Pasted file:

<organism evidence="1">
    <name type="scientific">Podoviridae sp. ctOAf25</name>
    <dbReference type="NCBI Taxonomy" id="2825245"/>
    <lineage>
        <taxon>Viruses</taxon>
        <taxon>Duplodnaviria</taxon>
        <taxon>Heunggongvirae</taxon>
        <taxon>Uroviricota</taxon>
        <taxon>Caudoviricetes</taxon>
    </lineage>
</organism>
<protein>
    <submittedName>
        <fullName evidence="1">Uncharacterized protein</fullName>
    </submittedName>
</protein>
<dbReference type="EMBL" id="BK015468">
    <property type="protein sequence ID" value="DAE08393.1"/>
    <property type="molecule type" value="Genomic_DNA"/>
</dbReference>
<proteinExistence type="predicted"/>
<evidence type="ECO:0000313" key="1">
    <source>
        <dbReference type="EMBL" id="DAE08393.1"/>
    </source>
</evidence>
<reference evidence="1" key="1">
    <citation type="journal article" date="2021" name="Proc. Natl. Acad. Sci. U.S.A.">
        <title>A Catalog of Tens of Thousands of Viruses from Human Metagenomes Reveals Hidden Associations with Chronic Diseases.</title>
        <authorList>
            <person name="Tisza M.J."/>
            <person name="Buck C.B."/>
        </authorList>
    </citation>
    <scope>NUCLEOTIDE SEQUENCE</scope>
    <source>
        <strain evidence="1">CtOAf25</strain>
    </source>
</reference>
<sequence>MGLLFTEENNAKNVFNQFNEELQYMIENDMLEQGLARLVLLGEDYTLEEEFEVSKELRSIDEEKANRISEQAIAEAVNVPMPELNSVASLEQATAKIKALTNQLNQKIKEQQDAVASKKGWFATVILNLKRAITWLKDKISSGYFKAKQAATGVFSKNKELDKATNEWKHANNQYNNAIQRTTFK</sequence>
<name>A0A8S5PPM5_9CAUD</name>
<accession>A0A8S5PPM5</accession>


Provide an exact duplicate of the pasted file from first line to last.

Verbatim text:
<organism evidence="1">
    <name type="scientific">Podoviridae sp. ctOAf25</name>
    <dbReference type="NCBI Taxonomy" id="2825245"/>
    <lineage>
        <taxon>Viruses</taxon>
        <taxon>Duplodnaviria</taxon>
        <taxon>Heunggongvirae</taxon>
        <taxon>Uroviricota</taxon>
        <taxon>Caudoviricetes</taxon>
    </lineage>
</organism>
<protein>
    <submittedName>
        <fullName evidence="1">Uncharacterized protein</fullName>
    </submittedName>
</protein>
<dbReference type="EMBL" id="BK015468">
    <property type="protein sequence ID" value="DAE08393.1"/>
    <property type="molecule type" value="Genomic_DNA"/>
</dbReference>
<proteinExistence type="predicted"/>
<evidence type="ECO:0000313" key="1">
    <source>
        <dbReference type="EMBL" id="DAE08393.1"/>
    </source>
</evidence>
<reference evidence="1" key="1">
    <citation type="journal article" date="2021" name="Proc. Natl. Acad. Sci. U.S.A.">
        <title>A Catalog of Tens of Thousands of Viruses from Human Metagenomes Reveals Hidden Associations with Chronic Diseases.</title>
        <authorList>
            <person name="Tisza M.J."/>
            <person name="Buck C.B."/>
        </authorList>
    </citation>
    <scope>NUCLEOTIDE SEQUENCE</scope>
    <source>
        <strain evidence="1">CtOAf25</strain>
    </source>
</reference>
<sequence>MGLLFTEENNAKNVFNQFNEELQYMIENDMLEQGLARLVLLGEDYTLEEEFEVSKELRSIDEEKANRISEQAIAEAVNVPMPELNSVASLEQATAKIKALTNQLNQKIKEQQDAVASKKGWFATVILNLKRAITWLKDKISSGYFKAKQAATGVFSKNKELDKATNEWKHANNQYNNAIQRTTFK</sequence>
<name>A0A8S5PPM5_9CAUD</name>
<accession>A0A8S5PPM5</accession>